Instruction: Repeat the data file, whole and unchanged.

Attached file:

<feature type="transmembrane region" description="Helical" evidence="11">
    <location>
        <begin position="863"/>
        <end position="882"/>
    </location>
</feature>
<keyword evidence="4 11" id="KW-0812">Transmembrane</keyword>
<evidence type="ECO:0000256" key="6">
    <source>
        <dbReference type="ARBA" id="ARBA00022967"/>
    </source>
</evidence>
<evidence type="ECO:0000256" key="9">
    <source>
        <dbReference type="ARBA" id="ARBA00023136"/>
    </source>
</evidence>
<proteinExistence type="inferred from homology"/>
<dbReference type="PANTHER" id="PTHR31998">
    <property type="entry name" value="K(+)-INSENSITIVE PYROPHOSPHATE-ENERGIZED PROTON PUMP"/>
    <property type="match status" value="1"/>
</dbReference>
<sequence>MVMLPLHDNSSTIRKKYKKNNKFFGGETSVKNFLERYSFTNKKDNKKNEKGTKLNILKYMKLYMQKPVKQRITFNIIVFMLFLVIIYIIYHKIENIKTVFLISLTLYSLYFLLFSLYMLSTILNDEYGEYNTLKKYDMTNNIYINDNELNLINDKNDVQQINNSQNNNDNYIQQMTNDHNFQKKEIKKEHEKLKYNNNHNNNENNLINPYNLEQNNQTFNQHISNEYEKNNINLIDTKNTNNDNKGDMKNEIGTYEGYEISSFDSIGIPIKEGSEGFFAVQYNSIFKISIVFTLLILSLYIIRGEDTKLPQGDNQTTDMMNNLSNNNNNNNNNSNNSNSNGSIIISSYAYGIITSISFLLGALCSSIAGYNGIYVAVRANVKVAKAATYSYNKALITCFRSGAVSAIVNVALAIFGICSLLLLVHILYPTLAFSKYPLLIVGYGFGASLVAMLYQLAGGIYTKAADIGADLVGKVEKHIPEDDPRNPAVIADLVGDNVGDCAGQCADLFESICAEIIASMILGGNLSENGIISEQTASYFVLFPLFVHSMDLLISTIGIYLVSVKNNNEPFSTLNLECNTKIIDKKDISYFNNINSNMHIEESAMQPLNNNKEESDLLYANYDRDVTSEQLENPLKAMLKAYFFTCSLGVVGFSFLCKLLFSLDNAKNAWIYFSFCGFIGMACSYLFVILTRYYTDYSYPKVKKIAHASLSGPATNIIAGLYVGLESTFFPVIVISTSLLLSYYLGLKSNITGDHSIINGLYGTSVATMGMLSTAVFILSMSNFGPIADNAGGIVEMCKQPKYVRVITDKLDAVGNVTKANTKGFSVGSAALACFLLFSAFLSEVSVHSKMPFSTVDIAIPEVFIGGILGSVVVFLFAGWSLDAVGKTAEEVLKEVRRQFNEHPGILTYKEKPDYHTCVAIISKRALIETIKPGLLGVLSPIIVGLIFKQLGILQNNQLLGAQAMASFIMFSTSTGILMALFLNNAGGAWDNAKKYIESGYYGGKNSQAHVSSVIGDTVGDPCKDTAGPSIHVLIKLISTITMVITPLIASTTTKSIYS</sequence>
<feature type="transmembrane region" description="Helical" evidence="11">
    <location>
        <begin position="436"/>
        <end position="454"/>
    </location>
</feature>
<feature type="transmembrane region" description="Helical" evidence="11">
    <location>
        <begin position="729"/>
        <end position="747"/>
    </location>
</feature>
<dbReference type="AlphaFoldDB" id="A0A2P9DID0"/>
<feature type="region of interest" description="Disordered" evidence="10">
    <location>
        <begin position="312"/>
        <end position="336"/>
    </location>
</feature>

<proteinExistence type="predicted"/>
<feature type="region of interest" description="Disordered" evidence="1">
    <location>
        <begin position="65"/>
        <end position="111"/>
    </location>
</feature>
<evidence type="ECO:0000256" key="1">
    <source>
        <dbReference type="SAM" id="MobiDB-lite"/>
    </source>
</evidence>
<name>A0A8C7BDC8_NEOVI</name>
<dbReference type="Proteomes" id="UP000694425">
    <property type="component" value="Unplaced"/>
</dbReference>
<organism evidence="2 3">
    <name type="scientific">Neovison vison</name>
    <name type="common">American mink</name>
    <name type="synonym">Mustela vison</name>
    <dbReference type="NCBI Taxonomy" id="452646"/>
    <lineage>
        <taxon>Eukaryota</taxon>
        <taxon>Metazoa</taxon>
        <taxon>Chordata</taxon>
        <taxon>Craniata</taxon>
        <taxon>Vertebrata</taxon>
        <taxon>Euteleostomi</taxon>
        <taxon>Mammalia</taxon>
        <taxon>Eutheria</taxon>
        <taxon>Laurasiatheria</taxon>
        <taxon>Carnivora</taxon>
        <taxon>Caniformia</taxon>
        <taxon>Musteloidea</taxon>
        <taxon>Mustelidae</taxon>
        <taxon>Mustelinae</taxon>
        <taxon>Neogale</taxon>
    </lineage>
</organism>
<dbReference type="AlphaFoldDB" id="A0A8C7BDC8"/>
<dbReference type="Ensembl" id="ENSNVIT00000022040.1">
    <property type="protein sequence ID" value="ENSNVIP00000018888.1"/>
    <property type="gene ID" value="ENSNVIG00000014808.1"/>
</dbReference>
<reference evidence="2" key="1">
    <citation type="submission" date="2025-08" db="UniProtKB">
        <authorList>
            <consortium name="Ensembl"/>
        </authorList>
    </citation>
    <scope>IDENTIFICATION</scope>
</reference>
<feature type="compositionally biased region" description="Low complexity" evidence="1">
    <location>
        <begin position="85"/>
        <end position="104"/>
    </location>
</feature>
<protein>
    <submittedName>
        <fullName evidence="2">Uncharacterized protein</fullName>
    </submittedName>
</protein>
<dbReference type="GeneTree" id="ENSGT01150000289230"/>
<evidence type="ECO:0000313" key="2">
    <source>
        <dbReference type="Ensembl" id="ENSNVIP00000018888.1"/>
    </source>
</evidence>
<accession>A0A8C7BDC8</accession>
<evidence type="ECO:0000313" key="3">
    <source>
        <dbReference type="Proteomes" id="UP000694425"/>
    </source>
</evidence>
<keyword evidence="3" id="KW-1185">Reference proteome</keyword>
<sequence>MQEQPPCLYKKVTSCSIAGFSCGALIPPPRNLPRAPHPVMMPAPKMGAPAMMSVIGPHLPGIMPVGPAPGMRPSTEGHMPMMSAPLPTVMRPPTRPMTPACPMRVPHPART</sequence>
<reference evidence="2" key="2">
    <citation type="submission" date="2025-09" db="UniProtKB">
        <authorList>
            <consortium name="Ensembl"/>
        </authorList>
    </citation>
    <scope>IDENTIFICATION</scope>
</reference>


<feature type="transmembrane region" description="Helical" evidence="11">
    <location>
        <begin position="863"/>
        <end position="882"/>
    </location>
</feature>
<keyword evidence="4 11" id="KW-0812">Transmembrane</keyword>
<evidence type="ECO:0000256" key="6">
    <source>
        <dbReference type="ARBA" id="ARBA00022967"/>
    </source>
</evidence>
<evidence type="ECO:0000256" key="9">
    <source>
        <dbReference type="ARBA" id="ARBA00023136"/>
    </source>
</evidence>
<proteinExistence type="inferred from homology"/>
<dbReference type="PANTHER" id="PTHR31998">
    <property type="entry name" value="K(+)-INSENSITIVE PYROPHOSPHATE-ENERGIZED PROTON PUMP"/>
    <property type="match status" value="1"/>
</dbReference>
<sequence>MVMLPLHDNSSTIRKKYKKNNKFFGGETSVKNFLERYSFTNKKDNKKNEKGTKLNILKYMKLYMQKPVKQRITFNIIVFMLFLVIIYIIYHKIENIKTVFLISLTLYSLYFLLFSLYMLSTILNDEYGEYNTLKKYDMTNNIYINDNELNLINDKNDVQQINNSQNNNDNYIQQMTNDHNFQKKEIKKEHEKLKYNNNHNNNENNLINPYNLEQNNQTFNQHISNEYEKNNINLIDTKNTNNDNKGDMKNEIGTYEGYEISSFDSIGIPIKEGSEGFFAVQYNSIFKISIVFTLLILSLYIIRGEDTKLPQGDNQTTDMMNNLSNNNNNNNNNSNNSNSNGSIIISSYAYGIITSISFLLGALCSSIAGYNGIYVAVRANVKVAKAATYSYNKALITCFRSGAVSAIVNVALAIFGICSLLLLVHILYPTLAFSKYPLLIVGYGFGASLVAMLYQLAGGIYTKAADIGADLVGKVEKHIPEDDPRNPAVIADLVGDNVGDCAGQCADLFESICAEIIASMILGGNLSENGIISEQTASYFVLFPLFVHSMDLLISTIGIYLVSVKNNNEPFSTLNLECNTKIIDKKDISYFNNINSNMHIEESAMQPLNNNKEESDLLYANYDRDVTSEQLENPLKAMLKAYFFTCSLGVVGFSFLCKLLFSLDNAKNAWIYFSFCGFIGMACSYLFVILTRYYTDYSYPKVKKIAHASLSGPATNIIAGLYVGLESTFFPVIVISTSLLLSYYLGLKSNITGDHSIINGLYGTSVATMGMLSTAVFILSMSNFGPIADNAGGIVEMCKQPKYVRVITDKLDAVGNVTKANTKGFSVGSAALACFLLFSAFLSEVSVHSKMPFSTVDIAIPEVFIGGILGSVVVFLFAGWSLDAVGKTAEEVLKEVRRQFNEHPGILTYKEKPDYHTCVAIISKRALIETIKPGLLGVLSPIIVGLIFKQLGILQNNQLLGAQAMASFIMFSTSTGILMALFLNNAGGAWDNAKKYIESGYYGGKNSQAHVSSVIGDTVGDPCKDTAGPSIHVLIKLISTITMVITPLIASTTTKSIYS</sequence>
<feature type="transmembrane region" description="Helical" evidence="11">
    <location>
        <begin position="436"/>
        <end position="454"/>
    </location>
</feature>
<feature type="transmembrane region" description="Helical" evidence="11">
    <location>
        <begin position="729"/>
        <end position="747"/>
    </location>
</feature>
<dbReference type="AlphaFoldDB" id="A0A2P9DID0"/>
<feature type="region of interest" description="Disordered" evidence="10">
    <location>
        <begin position="312"/>
        <end position="336"/>
    </location>
</feature>

<proteinExistence type="predicted"/>
<feature type="region of interest" description="Disordered" evidence="1">
    <location>
        <begin position="65"/>
        <end position="111"/>
    </location>
</feature>
<evidence type="ECO:0000256" key="1">
    <source>
        <dbReference type="SAM" id="MobiDB-lite"/>
    </source>
</evidence>
<name>A0A8C7BDC8_NEOVI</name>
<dbReference type="Proteomes" id="UP000694425">
    <property type="component" value="Unplaced"/>
</dbReference>
<organism evidence="2 3">
    <name type="scientific">Neovison vison</name>
    <name type="common">American mink</name>
    <name type="synonym">Mustela vison</name>
    <dbReference type="NCBI Taxonomy" id="452646"/>
    <lineage>
        <taxon>Eukaryota</taxon>
        <taxon>Metazoa</taxon>
        <taxon>Chordata</taxon>
        <taxon>Craniata</taxon>
        <taxon>Vertebrata</taxon>
        <taxon>Euteleostomi</taxon>
        <taxon>Mammalia</taxon>
        <taxon>Eutheria</taxon>
        <taxon>Laurasiatheria</taxon>
        <taxon>Carnivora</taxon>
        <taxon>Caniformia</taxon>
        <taxon>Musteloidea</taxon>
        <taxon>Mustelidae</taxon>
        <taxon>Mustelinae</taxon>
        <taxon>Neogale</taxon>
    </lineage>
</organism>
<dbReference type="AlphaFoldDB" id="A0A8C7BDC8"/>
<dbReference type="Ensembl" id="ENSNVIT00000022040.1">
    <property type="protein sequence ID" value="ENSNVIP00000018888.1"/>
    <property type="gene ID" value="ENSNVIG00000014808.1"/>
</dbReference>
<reference evidence="2" key="1">
    <citation type="submission" date="2025-08" db="UniProtKB">
        <authorList>
            <consortium name="Ensembl"/>
        </authorList>
    </citation>
    <scope>IDENTIFICATION</scope>
</reference>
<feature type="compositionally biased region" description="Low complexity" evidence="1">
    <location>
        <begin position="85"/>
        <end position="104"/>
    </location>
</feature>
<protein>
    <submittedName>
        <fullName evidence="2">Uncharacterized protein</fullName>
    </submittedName>
</protein>
<dbReference type="GeneTree" id="ENSGT01150000289230"/>
<evidence type="ECO:0000313" key="2">
    <source>
        <dbReference type="Ensembl" id="ENSNVIP00000018888.1"/>
    </source>
</evidence>
<accession>A0A8C7BDC8</accession>
<evidence type="ECO:0000313" key="3">
    <source>
        <dbReference type="Proteomes" id="UP000694425"/>
    </source>
</evidence>
<keyword evidence="3" id="KW-1185">Reference proteome</keyword>
<sequence>MQEQPPCLYKKVTSCSIAGFSCGALIPPPRNLPRAPHPVMMPAPKMGAPAMMSVIGPHLPGIMPVGPAPGMRPSTEGHMPMMSAPLPTVMRPPTRPMTPACPMRVPHPART</sequence>
<reference evidence="2" key="2">
    <citation type="submission" date="2025-09" db="UniProtKB">
        <authorList>
            <consortium name="Ensembl"/>
        </authorList>
    </citation>
    <scope>IDENTIFICATION</scope>
</reference>